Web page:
By Gregory Corcoran
The 2010 annual letter that Warren Buffett pens to shareholders is looked to for as much as its investment acumen as its homespun aphorisms. Both reveal much about the company and the man himself. Here are a few of the best quotes from the latest offering:
Discussing why Berkshire keeps so much cash on hand:
Borrowers then learn that credit is like oxygen. When either is abundant, its presence goes unnoticed. When either is missing, that’s all that is noticed.
“Money will always flow toward opportunity, and there is an abundance of that in America.”
On human potential and the nation’s future
Human potential is far from exhausted, and the American system for unleashing that potential–a system that has worked wonders for over two centuries despite frequent interruptions for recessions and even a Civil War—remains alive and effective.
John Kenneth Galbraith once slyly observed that economists were most economical with ideas: They made the ones learned in graduate school last a lifetime. University finance departments often behave similarly. Witness the tenacity with which almost all clung to the theory of efficient markets throughout the 1970s and 1980s, dismissively calling powerful facts that refuted it “anomalies.” (I always love explanations of that kind: The Flat Earth Society probably views a ship’s circling of the globe as an annoying, but inconsequential, anomaly.)
One footnote: When we issued a press release about Todd [Comb's] joining us, a number of commentators pointed out that he was “little-known” and expressed puzzlement that we didn’t seek a “big-name.” I wonder how many of them would have known of Lou in 1979, Ajit in 1985, or, for that matter, Charlie in 1959. Our goal was to find a 2-year-old Secretariat, not a 10-year-old Seabiscuit. (Whoops–that may not be the smartest metaphor for an 80-year-old CEO to use.)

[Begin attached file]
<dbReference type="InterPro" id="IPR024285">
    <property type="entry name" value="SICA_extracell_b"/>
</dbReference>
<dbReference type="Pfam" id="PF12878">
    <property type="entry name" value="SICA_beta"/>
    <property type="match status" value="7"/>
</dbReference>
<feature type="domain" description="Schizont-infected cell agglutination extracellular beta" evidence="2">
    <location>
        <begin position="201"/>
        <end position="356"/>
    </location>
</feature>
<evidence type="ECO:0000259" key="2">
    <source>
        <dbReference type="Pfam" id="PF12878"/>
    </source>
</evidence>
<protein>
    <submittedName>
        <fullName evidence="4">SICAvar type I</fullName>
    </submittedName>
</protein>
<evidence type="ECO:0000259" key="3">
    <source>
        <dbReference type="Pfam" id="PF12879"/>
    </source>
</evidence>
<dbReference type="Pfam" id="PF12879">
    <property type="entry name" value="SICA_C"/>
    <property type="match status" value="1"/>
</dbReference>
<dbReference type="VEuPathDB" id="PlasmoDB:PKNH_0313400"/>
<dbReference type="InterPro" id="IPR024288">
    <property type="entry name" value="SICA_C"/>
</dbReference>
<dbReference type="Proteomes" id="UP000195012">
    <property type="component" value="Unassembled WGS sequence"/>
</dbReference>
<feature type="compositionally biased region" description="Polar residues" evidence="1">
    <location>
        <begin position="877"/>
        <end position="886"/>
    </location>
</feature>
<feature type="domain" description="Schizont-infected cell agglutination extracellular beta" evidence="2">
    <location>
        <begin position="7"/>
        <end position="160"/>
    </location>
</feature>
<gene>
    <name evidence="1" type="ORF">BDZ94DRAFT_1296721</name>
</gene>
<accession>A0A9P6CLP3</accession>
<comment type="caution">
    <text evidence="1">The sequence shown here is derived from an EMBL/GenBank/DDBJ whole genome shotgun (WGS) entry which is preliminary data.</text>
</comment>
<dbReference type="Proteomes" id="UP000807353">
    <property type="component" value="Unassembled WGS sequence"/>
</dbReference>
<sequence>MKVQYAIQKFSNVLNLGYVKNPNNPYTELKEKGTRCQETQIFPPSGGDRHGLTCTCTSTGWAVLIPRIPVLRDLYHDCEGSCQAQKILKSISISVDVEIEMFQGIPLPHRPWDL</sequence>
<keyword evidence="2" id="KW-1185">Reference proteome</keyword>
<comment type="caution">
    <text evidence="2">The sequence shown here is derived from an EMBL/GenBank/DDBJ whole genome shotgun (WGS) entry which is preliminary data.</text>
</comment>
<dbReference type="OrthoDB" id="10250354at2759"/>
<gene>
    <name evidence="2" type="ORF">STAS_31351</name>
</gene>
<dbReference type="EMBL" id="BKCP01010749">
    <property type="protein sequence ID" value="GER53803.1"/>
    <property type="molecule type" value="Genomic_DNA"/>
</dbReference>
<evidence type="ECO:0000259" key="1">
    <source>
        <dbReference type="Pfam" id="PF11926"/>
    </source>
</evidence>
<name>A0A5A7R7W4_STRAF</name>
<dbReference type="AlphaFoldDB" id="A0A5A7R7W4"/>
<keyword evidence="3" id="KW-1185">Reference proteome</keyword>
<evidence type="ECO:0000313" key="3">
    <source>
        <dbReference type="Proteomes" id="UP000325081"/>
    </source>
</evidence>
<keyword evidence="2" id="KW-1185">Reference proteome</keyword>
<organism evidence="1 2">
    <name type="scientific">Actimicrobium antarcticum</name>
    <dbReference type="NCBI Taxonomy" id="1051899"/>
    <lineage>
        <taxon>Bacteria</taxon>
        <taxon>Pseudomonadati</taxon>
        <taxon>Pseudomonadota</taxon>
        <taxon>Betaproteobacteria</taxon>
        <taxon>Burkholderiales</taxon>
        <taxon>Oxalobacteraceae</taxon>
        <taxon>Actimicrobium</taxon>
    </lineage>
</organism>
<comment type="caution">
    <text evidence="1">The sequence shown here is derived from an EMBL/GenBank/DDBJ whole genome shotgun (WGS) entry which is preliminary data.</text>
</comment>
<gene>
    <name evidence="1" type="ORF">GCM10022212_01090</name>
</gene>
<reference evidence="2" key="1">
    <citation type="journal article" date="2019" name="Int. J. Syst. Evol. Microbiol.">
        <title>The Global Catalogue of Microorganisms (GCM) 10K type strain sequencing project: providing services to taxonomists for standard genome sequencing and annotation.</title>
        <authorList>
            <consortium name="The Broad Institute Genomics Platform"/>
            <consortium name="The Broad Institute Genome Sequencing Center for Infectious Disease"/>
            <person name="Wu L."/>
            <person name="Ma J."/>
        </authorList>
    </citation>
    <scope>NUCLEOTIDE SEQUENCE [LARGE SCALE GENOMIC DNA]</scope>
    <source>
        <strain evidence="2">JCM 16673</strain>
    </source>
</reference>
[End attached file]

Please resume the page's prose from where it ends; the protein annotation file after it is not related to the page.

On hedge funds:
The hedge-fund world has witnessed some terrible behavior by general partners who have
received huge payouts on the upside and who then, when bad results occurred, have walked away rich, with their limited partners losing back their earlier gains. Sometimes these same general partners thereafter quickly started another fund so that they could immediately participate in future profits without having to overcome their past losses. Investors who put money with such managers should be labeled patsies, not partners.
Berkshire and the housing/mortgage crisis:
Our borrowers get in trouble when they lose their jobs, have health problems, get divorced, etc. The recession has hit them hard. But they want to stay in their homes, and generally they borrowed sensible amounts in relation to their income. In addition, we were keeping the originated mortgages for our own account, which means we were not securitizing or otherwise reselling them. If we were stupid in our lending, we were going to pay the price. That concentrates the mind. If home buyers throughout the country had behaved like our buyers, America would not have had the crisis that it did.
On home ownership
Home ownership makes sense for most Americans, particularly at today’s lower prices and bargain interest rates. … But a house can be a nightmare if the buyer’s eyes are bigger than his wallet and if a lender–often protected by a government guarantee–facilitates his fantasy. Our country’s social goal should not be to put families into the house of their dreams, but rather to put them into a house they can afford.
On the worst of the global financial crisis:
As one investor said in 2009: “This is worse than divorce. I’ve lost half my net worth–and I still have my wife.”
In discussing the bazaar that is the coming annual meeting:
Remember: Anyone who says money can’t buy happiness simply hasn’t learned where to shop.
Download the 1977 - 2010 Warren Buffett Letter's to Berkshire Hathaway Shareholders
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